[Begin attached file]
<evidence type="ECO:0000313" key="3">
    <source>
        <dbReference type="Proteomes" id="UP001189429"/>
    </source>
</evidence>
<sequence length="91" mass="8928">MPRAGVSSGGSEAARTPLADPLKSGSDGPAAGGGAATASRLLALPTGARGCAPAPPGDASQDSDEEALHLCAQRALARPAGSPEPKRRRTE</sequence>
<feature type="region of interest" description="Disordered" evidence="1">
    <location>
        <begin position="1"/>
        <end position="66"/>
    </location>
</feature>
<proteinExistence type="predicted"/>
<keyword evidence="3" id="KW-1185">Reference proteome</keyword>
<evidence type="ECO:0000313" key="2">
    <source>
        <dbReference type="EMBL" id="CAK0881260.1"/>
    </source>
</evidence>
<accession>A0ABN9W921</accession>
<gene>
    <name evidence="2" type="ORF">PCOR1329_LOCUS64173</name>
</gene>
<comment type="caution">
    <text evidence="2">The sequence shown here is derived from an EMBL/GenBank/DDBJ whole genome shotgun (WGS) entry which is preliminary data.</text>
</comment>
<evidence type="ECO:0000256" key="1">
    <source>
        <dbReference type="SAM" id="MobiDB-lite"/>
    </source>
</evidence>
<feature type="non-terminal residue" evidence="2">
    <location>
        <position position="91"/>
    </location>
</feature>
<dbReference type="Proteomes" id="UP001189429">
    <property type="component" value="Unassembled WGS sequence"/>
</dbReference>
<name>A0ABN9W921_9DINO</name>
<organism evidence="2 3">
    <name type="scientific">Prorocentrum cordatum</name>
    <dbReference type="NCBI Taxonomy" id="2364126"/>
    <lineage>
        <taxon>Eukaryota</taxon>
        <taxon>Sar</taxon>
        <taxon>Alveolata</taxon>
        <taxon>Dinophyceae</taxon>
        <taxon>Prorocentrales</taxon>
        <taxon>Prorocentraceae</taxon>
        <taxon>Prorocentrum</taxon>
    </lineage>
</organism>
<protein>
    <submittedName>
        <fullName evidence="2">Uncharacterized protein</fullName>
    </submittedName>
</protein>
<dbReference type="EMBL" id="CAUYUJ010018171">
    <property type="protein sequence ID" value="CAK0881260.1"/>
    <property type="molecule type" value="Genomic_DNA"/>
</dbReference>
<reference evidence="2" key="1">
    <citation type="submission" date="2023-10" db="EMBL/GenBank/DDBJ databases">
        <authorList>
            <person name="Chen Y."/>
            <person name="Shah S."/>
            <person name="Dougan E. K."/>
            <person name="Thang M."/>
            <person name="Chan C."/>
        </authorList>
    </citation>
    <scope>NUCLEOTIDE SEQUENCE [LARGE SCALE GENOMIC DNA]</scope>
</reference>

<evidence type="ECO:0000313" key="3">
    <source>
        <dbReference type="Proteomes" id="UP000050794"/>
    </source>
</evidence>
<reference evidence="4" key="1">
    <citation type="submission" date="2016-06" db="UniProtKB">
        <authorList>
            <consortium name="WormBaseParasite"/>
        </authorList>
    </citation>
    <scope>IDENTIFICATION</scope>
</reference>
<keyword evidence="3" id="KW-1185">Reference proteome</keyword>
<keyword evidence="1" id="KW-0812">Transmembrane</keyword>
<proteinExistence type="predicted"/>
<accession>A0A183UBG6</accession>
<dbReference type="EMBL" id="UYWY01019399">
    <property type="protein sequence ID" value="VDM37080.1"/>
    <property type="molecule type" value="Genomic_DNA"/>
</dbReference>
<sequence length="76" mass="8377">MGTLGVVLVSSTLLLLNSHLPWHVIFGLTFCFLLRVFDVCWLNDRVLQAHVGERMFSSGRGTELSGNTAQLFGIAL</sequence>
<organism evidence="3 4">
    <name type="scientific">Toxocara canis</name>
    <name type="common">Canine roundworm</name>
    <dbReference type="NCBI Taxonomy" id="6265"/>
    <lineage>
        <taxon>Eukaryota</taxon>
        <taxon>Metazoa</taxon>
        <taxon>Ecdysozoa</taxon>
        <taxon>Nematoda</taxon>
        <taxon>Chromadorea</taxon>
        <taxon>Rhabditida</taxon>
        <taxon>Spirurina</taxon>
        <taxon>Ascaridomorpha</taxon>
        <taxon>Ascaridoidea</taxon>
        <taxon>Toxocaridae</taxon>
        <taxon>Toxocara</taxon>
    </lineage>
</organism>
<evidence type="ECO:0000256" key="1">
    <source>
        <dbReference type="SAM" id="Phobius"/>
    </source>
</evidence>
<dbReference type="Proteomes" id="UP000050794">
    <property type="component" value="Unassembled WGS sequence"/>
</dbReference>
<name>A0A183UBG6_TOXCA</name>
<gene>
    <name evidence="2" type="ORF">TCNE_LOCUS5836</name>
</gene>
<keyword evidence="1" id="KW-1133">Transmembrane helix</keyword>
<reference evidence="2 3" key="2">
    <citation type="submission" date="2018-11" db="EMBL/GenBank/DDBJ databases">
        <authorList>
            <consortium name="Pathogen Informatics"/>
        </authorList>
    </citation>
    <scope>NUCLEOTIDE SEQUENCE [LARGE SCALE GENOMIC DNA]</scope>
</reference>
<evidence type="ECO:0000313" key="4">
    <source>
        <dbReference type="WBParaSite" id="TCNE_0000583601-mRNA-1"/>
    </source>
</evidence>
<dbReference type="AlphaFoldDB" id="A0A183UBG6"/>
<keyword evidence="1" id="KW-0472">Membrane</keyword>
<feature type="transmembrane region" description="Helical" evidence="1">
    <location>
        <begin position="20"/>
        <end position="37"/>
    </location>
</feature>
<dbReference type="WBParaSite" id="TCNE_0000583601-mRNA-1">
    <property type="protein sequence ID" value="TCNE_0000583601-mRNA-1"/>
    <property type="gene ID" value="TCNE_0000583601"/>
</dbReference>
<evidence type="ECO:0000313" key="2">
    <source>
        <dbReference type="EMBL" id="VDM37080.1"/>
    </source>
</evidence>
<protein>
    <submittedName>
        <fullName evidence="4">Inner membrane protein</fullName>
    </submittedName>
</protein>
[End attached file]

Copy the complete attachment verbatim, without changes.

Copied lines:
<evidence type="ECO:0000313" key="3">
    <source>
        <dbReference type="Proteomes" id="UP001189429"/>
    </source>
</evidence>
<sequence length="91" mass="8928">MPRAGVSSGGSEAARTPLADPLKSGSDGPAAGGGAATASRLLALPTGARGCAPAPPGDASQDSDEEALHLCAQRALARPAGSPEPKRRRTE</sequence>
<feature type="region of interest" description="Disordered" evidence="1">
    <location>
        <begin position="1"/>
        <end position="66"/>
    </location>
</feature>
<proteinExistence type="predicted"/>
<keyword evidence="3" id="KW-1185">Reference proteome</keyword>
<evidence type="ECO:0000313" key="2">
    <source>
        <dbReference type="EMBL" id="CAK0881260.1"/>
    </source>
</evidence>
<accession>A0ABN9W921</accession>
<gene>
    <name evidence="2" type="ORF">PCOR1329_LOCUS64173</name>
</gene>
<comment type="caution">
    <text evidence="2">The sequence shown here is derived from an EMBL/GenBank/DDBJ whole genome shotgun (WGS) entry which is preliminary data.</text>
</comment>
<evidence type="ECO:0000256" key="1">
    <source>
        <dbReference type="SAM" id="MobiDB-lite"/>
    </source>
</evidence>
<feature type="non-terminal residue" evidence="2">
    <location>
        <position position="91"/>
    </location>
</feature>
<dbReference type="Proteomes" id="UP001189429">
    <property type="component" value="Unassembled WGS sequence"/>
</dbReference>
<name>A0ABN9W921_9DINO</name>
<organism evidence="2 3">
    <name type="scientific">Prorocentrum cordatum</name>
    <dbReference type="NCBI Taxonomy" id="2364126"/>
    <lineage>
        <taxon>Eukaryota</taxon>
        <taxon>Sar</taxon>
        <taxon>Alveolata</taxon>
        <taxon>Dinophyceae</taxon>
        <taxon>Prorocentrales</taxon>
        <taxon>Prorocentraceae</taxon>
        <taxon>Prorocentrum</taxon>
    </lineage>
</organism>
<protein>
    <submittedName>
        <fullName evidence="2">Uncharacterized protein</fullName>
    </submittedName>
</protein>
<dbReference type="EMBL" id="CAUYUJ010018171">
    <property type="protein sequence ID" value="CAK0881260.1"/>
    <property type="molecule type" value="Genomic_DNA"/>
</dbReference>
<reference evidence="2" key="1">
    <citation type="submission" date="2023-10" db="EMBL/GenBank/DDBJ databases">
        <authorList>
            <person name="Chen Y."/>
            <person name="Shah S."/>
            <person name="Dougan E. K."/>
            <person name="Thang M."/>
            <person name="Chan C."/>
        </authorList>
    </citation>
    <scope>NUCLEOTIDE SEQUENCE [LARGE SCALE GENOMIC DNA]</scope>
</reference>

<evidence type="ECO:0000313" key="3">
    <source>
        <dbReference type="Proteomes" id="UP000050794"/>
    </source>
</evidence>
<reference evidence="4" key="1">
    <citation type="submission" date="2016-06" db="UniProtKB">
        <authorList>
            <consortium name="WormBaseParasite"/>
        </authorList>
    </citation>
    <scope>IDENTIFICATION</scope>
</reference>
<keyword evidence="3" id="KW-1185">Reference proteome</keyword>
<keyword evidence="1" id="KW-0812">Transmembrane</keyword>
<proteinExistence type="predicted"/>
<accession>A0A183UBG6</accession>
<dbReference type="EMBL" id="UYWY01019399">
    <property type="protein sequence ID" value="VDM37080.1"/>
    <property type="molecule type" value="Genomic_DNA"/>
</dbReference>
<sequence length="76" mass="8377">MGTLGVVLVSSTLLLLNSHLPWHVIFGLTFCFLLRVFDVCWLNDRVLQAHVGERMFSSGRGTELSGNTAQLFGIAL</sequence>
<organism evidence="3 4">
    <name type="scientific">Toxocara canis</name>
    <name type="common">Canine roundworm</name>
    <dbReference type="NCBI Taxonomy" id="6265"/>
    <lineage>
        <taxon>Eukaryota</taxon>
        <taxon>Metazoa</taxon>
        <taxon>Ecdysozoa</taxon>
        <taxon>Nematoda</taxon>
        <taxon>Chromadorea</taxon>
        <taxon>Rhabditida</taxon>
        <taxon>Spirurina</taxon>
        <taxon>Ascaridomorpha</taxon>
        <taxon>Ascaridoidea</taxon>
        <taxon>Toxocaridae</taxon>
        <taxon>Toxocara</taxon>
    </lineage>
</organism>
<evidence type="ECO:0000256" key="1">
    <source>
        <dbReference type="SAM" id="Phobius"/>
    </source>
</evidence>
<dbReference type="Proteomes" id="UP000050794">
    <property type="component" value="Unassembled WGS sequence"/>
</dbReference>
<name>A0A183UBG6_TOXCA</name>
<gene>
    <name evidence="2" type="ORF">TCNE_LOCUS5836</name>
</gene>
<keyword evidence="1" id="KW-1133">Transmembrane helix</keyword>
<reference evidence="2 3" key="2">
    <citation type="submission" date="2018-11" db="EMBL/GenBank/DDBJ databases">
        <authorList>
            <consortium name="Pathogen Informatics"/>
        </authorList>
    </citation>
    <scope>NUCLEOTIDE SEQUENCE [LARGE SCALE GENOMIC DNA]</scope>
</reference>
<evidence type="ECO:0000313" key="4">
    <source>
        <dbReference type="WBParaSite" id="TCNE_0000583601-mRNA-1"/>
    </source>
</evidence>
<dbReference type="AlphaFoldDB" id="A0A183UBG6"/>
<keyword evidence="1" id="KW-0472">Membrane</keyword>
<feature type="transmembrane region" description="Helical" evidence="1">
    <location>
        <begin position="20"/>
        <end position="37"/>
    </location>
</feature>
<dbReference type="WBParaSite" id="TCNE_0000583601-mRNA-1">
    <property type="protein sequence ID" value="TCNE_0000583601-mRNA-1"/>
    <property type="gene ID" value="TCNE_0000583601"/>
</dbReference>
<evidence type="ECO:0000313" key="2">
    <source>
        <dbReference type="EMBL" id="VDM37080.1"/>
    </source>
</evidence>
<protein>
    <submittedName>
        <fullName evidence="4">Inner membrane protein</fullName>
    </submittedName>
</protein>